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Cortical spreading depression (CSD) involves a slowly-propagating depolarization wave in the cortex, which can appear in numerous pathophysiological conditions, such as migraine with aura, stroke, and traumatic brain injury. Neurons and glial cells are also depolarized transiently during the phenomena. CSD is followed by a massive increase in glutamate(More)
AIMS Brain ischaemia models are essential to study the pathomechanisms of stroke. Our aim was to investigate the reliability and reproducibility of our novel focal ischaemia-reperfusion model. METHODS To induce a cortical transient ischaemic attack, we lifted the distal middle cerebral artery (MCA) with a special hook. The early changes after 2 × 15-min(More)
As a consequence of an ischemic episode, energy production is disturbed, leading to neuronal cell death. Despite intensive research, the quest for promising neuroprotective drugs has largely failed, not only because of ineffectiveness, but also because of serious side-effects and dosing difficulties. Acetyl-l-carnitine (ALC) is an essential nutrient which(More)
It is well known that traumatic or ischemic brain injury is followed by acute excitotoxicity caused by the presence of abnormally high glutamate (Glu) in brain fluids. It has recently been demonstrated that excess Glu can be eliminated from brain into blood following the intravenous administration of oxaloacetate (OxAc), which, by scavenging blood Glu,(More)
A high proportion of research relating to cerebral ischemia focuses on neuroprotection. The application of compounds normally present in the organism is popular, because they do not greatly influence the synaptic activity by receptor modulation, and can be administered without serious side effects. Oxaloacetate (OxAc) and acetyl-L-carnitine (ALC) are such(More)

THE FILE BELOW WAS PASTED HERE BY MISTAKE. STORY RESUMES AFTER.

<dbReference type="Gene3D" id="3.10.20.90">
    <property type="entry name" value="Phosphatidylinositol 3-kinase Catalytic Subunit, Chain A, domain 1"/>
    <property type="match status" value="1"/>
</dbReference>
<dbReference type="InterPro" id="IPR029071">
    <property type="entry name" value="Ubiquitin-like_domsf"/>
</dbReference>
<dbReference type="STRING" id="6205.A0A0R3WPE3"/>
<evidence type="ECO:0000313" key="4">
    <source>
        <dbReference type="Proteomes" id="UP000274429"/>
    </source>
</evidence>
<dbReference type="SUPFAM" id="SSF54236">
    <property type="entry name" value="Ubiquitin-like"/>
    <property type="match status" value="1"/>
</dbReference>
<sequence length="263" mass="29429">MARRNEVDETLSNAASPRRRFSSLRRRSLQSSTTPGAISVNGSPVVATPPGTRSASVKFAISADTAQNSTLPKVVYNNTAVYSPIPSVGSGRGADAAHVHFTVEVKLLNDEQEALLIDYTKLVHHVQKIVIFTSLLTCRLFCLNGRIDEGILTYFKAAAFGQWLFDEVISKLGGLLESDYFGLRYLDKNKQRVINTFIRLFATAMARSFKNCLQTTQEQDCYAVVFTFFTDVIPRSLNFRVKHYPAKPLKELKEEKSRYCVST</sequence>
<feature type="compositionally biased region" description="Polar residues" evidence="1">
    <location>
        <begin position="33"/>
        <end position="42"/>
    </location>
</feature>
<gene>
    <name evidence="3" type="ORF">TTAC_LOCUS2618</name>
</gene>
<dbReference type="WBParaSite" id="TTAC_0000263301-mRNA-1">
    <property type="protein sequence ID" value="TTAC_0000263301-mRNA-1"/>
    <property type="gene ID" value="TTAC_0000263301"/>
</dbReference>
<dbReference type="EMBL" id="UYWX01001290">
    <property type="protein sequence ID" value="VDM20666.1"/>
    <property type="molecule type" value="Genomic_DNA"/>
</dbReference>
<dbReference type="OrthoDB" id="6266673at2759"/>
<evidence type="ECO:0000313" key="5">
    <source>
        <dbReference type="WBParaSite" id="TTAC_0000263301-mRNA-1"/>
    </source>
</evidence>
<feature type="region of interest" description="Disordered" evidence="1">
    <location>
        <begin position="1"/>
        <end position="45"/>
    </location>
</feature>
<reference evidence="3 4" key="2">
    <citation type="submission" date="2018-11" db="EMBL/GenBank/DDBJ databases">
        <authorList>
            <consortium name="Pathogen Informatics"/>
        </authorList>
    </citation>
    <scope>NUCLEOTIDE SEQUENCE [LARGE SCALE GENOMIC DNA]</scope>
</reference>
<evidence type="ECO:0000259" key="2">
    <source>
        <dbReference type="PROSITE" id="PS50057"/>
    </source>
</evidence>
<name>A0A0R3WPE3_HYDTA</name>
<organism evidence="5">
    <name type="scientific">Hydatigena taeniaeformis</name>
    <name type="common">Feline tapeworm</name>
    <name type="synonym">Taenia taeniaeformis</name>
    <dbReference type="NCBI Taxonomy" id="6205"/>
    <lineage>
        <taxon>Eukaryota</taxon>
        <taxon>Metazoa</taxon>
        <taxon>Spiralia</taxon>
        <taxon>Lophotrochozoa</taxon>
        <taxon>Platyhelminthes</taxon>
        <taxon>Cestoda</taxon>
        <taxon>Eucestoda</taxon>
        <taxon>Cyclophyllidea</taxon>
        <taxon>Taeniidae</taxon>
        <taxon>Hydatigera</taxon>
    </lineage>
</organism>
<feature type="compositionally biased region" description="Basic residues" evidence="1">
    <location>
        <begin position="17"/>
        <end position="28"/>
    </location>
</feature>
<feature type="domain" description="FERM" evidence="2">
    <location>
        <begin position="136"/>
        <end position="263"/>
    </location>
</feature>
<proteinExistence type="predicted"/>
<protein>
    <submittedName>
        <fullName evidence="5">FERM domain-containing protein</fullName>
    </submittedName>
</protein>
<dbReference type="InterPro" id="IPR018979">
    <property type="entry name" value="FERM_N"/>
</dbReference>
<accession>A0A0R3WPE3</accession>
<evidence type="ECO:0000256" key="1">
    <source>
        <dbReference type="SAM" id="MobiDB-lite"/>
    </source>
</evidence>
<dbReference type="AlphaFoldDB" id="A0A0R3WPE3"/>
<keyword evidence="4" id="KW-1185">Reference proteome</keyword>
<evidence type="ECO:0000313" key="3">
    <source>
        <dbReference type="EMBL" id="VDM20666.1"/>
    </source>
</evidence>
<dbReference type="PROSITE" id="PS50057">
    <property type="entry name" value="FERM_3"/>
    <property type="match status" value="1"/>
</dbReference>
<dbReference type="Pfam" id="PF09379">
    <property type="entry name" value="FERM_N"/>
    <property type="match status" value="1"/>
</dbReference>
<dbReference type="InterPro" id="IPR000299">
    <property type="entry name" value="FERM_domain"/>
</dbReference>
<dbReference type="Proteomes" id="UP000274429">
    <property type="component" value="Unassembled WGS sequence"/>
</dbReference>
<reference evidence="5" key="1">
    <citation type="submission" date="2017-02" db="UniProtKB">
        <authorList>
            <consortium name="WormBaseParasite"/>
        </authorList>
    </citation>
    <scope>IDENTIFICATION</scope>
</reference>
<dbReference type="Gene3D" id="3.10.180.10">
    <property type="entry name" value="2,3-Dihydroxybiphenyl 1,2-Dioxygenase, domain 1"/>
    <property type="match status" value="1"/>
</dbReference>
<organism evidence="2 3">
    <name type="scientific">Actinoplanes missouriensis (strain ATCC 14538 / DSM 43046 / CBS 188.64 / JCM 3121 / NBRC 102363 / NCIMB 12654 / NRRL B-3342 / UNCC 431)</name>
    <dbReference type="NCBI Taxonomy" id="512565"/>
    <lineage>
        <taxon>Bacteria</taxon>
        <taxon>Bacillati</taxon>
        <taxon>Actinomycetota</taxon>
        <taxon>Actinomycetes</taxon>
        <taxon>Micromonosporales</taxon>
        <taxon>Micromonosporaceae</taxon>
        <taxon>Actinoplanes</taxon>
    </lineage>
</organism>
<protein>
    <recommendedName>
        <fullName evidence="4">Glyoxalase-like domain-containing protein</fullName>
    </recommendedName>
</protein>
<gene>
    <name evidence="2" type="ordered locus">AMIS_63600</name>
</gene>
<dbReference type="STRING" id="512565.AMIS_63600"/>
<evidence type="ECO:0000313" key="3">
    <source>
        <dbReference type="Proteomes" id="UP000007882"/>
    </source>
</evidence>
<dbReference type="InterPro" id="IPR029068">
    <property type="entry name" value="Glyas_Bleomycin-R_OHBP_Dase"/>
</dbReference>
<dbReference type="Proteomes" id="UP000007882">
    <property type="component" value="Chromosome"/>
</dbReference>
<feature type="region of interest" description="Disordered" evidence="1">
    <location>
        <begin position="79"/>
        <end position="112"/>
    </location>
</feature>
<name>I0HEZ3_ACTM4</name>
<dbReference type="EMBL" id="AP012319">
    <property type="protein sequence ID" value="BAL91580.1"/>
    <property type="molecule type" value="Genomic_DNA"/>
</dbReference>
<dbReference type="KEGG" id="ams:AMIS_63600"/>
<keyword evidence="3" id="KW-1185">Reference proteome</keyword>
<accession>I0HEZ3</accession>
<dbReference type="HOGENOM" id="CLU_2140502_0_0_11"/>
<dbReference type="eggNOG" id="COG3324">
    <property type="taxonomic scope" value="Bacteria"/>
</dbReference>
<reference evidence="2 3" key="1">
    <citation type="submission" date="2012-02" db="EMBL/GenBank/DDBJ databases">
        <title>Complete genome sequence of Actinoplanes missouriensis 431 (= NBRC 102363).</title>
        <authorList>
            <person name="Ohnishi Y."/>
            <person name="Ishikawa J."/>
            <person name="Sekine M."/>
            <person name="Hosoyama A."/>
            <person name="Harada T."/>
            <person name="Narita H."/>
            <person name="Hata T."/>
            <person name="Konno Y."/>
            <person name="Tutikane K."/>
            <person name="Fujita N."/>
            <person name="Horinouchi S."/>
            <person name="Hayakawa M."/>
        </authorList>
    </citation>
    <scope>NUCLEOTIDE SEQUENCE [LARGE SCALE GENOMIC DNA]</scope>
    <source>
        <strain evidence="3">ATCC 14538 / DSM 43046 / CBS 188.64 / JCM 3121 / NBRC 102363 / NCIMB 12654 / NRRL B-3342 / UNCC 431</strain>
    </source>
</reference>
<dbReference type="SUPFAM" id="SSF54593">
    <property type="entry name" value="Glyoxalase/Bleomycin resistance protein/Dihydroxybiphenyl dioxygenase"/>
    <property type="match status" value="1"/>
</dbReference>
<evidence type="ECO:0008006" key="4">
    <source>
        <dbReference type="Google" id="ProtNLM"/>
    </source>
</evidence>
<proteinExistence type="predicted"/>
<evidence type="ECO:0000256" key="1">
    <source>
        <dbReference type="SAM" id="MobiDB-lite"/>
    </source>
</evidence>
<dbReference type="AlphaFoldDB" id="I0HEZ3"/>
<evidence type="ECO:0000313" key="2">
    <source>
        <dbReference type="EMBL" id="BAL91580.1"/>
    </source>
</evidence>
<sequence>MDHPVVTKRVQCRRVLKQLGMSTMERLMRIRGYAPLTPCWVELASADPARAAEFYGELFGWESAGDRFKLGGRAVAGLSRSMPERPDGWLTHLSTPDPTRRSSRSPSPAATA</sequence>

Four-vessel occlusion (4VO), a frequently used model of global cerebral ischemia in rats, results in a dysfunction in wide brain areas, including the cerebral cortex and hippocampus. However, there are pronounced differences in response to global ischemia between the laboratory rat strains used in these studies. In the present work, the immediate acute(More)
Since brain ischemia is one of the leading causes of adult disability and death, neuroprotection of the ischemic brain is of particular importance. Acute neuroprotective strategies usually have the aim of suppressing glutamate excitotoxicity and an excessive N-methyl-d-aspartate (NMDA) receptor function. Clinically tolerated antagonists should antagonize an(More)
Kynurenic acid (KYNA), a neuroactive metabolite of tryptophan that acts on different receptors (e.g. those of N-methyl-D-aspartate (NMDA) and presynaptic α7 nicotinic acetylcholine (nACh)), exerts fundamentally antiglutamatergic effects. In view of its antiglutamatergic properties, an elevation of the KYNA level within the brain might result in(More)
Core-shell nanoparticles (CSNPs) were developed to get over therapeutic amount of kynurenic acid (KYNA) across the blood-brain barrier (BBB). Bovine serum albumin (BSA) was used as core for encapsulation of KYNA and the BSA/KYNA composite was finally encapsulated by poly(allylamine) hydrochloride (PAH) polymer as shell. In the interest of the optimization(More)